Women who suffer autoimmune diseases can also experience changes in their disease symptoms while they are pregnant. For example, women with multiple sclerosis and rheumatoid arthritis often feel better, while women with systemic lupus erythematosus often suffer worsening of their symptoms.

Very soon after the baby is born, patterns of autoimmune disease symptoms return to what they were like pre-pregnancy. Again, we don’t really understand why this occurs just yet, but changes to the patterns of mediators made by T cells in pregnancy probably contributes to this.

Cleverly, some of these immune system changes are also harnessed in the womb to optimise growth and development of the baby and placenta. Some immune cell subsets – like the T cells mentioned above and cells known as natural killer (NK) cells - accumulate in the uterus, and provide signalling factors such as proteins and hormones. These act on the placenta via specific receptors to support the passage of nutrients to, and waste from, the baby. Keeping the placenta working properly helps to ensure the baby grows steadily and happily over the course of pregnancy.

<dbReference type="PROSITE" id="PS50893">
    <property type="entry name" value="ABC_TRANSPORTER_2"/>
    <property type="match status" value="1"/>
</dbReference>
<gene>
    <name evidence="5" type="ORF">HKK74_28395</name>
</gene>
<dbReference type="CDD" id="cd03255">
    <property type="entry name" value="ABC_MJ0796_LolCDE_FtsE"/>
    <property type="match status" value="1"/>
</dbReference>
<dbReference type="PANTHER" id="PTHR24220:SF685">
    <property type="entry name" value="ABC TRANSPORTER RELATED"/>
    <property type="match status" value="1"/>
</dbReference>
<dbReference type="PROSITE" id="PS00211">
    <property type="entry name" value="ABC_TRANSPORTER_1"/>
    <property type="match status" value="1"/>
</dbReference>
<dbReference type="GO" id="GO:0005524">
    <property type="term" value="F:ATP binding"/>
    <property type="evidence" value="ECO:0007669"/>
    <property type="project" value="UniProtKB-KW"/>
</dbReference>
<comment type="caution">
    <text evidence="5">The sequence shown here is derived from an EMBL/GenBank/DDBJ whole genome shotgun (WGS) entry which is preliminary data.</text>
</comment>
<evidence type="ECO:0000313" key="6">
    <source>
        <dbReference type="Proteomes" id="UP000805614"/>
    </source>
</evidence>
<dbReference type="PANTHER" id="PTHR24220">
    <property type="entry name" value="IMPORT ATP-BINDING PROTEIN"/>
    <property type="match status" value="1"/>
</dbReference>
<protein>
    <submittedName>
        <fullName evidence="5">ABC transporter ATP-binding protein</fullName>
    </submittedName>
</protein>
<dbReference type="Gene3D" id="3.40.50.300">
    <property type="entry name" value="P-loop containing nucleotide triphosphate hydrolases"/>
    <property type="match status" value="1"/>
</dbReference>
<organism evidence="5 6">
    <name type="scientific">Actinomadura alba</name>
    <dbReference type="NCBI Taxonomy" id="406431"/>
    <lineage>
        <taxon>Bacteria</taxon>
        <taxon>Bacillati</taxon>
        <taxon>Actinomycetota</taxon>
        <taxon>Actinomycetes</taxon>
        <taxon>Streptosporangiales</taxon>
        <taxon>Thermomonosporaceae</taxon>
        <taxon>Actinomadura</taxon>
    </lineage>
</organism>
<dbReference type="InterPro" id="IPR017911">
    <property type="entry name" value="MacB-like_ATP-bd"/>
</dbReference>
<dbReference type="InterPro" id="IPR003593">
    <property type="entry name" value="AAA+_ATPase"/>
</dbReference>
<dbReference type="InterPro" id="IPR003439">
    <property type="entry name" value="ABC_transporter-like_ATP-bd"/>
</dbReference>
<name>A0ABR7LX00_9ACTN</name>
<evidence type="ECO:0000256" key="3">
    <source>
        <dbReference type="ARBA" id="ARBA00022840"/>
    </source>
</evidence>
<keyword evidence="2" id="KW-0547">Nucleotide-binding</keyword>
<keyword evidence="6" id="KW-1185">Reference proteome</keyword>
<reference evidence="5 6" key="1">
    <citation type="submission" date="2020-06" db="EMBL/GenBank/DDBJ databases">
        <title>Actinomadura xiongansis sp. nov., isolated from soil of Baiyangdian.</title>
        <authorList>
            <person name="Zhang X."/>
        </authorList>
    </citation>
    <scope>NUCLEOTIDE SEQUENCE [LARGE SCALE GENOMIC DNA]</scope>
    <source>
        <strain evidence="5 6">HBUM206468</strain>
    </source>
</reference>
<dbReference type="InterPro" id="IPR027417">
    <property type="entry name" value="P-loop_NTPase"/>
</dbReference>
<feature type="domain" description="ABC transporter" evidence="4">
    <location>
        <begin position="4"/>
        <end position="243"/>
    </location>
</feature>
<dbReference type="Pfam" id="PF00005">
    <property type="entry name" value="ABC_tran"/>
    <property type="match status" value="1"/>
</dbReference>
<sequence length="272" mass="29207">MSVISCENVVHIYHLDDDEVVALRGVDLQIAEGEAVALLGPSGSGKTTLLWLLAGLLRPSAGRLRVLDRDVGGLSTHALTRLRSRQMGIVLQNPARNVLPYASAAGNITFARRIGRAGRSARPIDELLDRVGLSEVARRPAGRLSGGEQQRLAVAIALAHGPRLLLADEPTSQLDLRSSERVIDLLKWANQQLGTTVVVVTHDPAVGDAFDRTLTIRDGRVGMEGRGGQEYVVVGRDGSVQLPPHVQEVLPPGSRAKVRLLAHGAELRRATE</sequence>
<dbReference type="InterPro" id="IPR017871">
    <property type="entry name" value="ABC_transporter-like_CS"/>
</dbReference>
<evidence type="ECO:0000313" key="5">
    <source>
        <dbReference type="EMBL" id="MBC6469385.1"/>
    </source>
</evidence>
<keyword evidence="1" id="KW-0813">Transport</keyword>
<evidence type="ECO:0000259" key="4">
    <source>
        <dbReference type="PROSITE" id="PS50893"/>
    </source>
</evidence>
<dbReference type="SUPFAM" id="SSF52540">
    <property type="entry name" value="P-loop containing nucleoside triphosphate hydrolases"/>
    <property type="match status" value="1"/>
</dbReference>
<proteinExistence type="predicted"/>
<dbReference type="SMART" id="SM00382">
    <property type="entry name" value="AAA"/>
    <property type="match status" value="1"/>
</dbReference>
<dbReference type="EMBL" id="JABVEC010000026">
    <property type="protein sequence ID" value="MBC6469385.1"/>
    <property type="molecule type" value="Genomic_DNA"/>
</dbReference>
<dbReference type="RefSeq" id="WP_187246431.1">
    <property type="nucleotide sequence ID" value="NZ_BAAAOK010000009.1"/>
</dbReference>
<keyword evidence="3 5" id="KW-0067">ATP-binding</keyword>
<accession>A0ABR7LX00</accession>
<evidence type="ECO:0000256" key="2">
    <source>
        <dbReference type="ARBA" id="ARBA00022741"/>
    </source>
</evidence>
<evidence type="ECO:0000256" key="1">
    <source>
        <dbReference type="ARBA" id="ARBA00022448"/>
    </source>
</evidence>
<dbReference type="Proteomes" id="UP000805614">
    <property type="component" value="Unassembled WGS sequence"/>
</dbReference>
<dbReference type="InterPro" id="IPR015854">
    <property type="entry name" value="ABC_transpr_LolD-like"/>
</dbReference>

Physiological phenomenon

These changes in metabolism and immune function are more than just points of interest, or factors for individual women to be aware of during pregnancy, however. Understanding them can not only help us better understand the natural physiological phenomenon of pregnancy but also why things like miscarriages or preterm births happen, or why some women develop gestational diabetes or pre-eclampsia.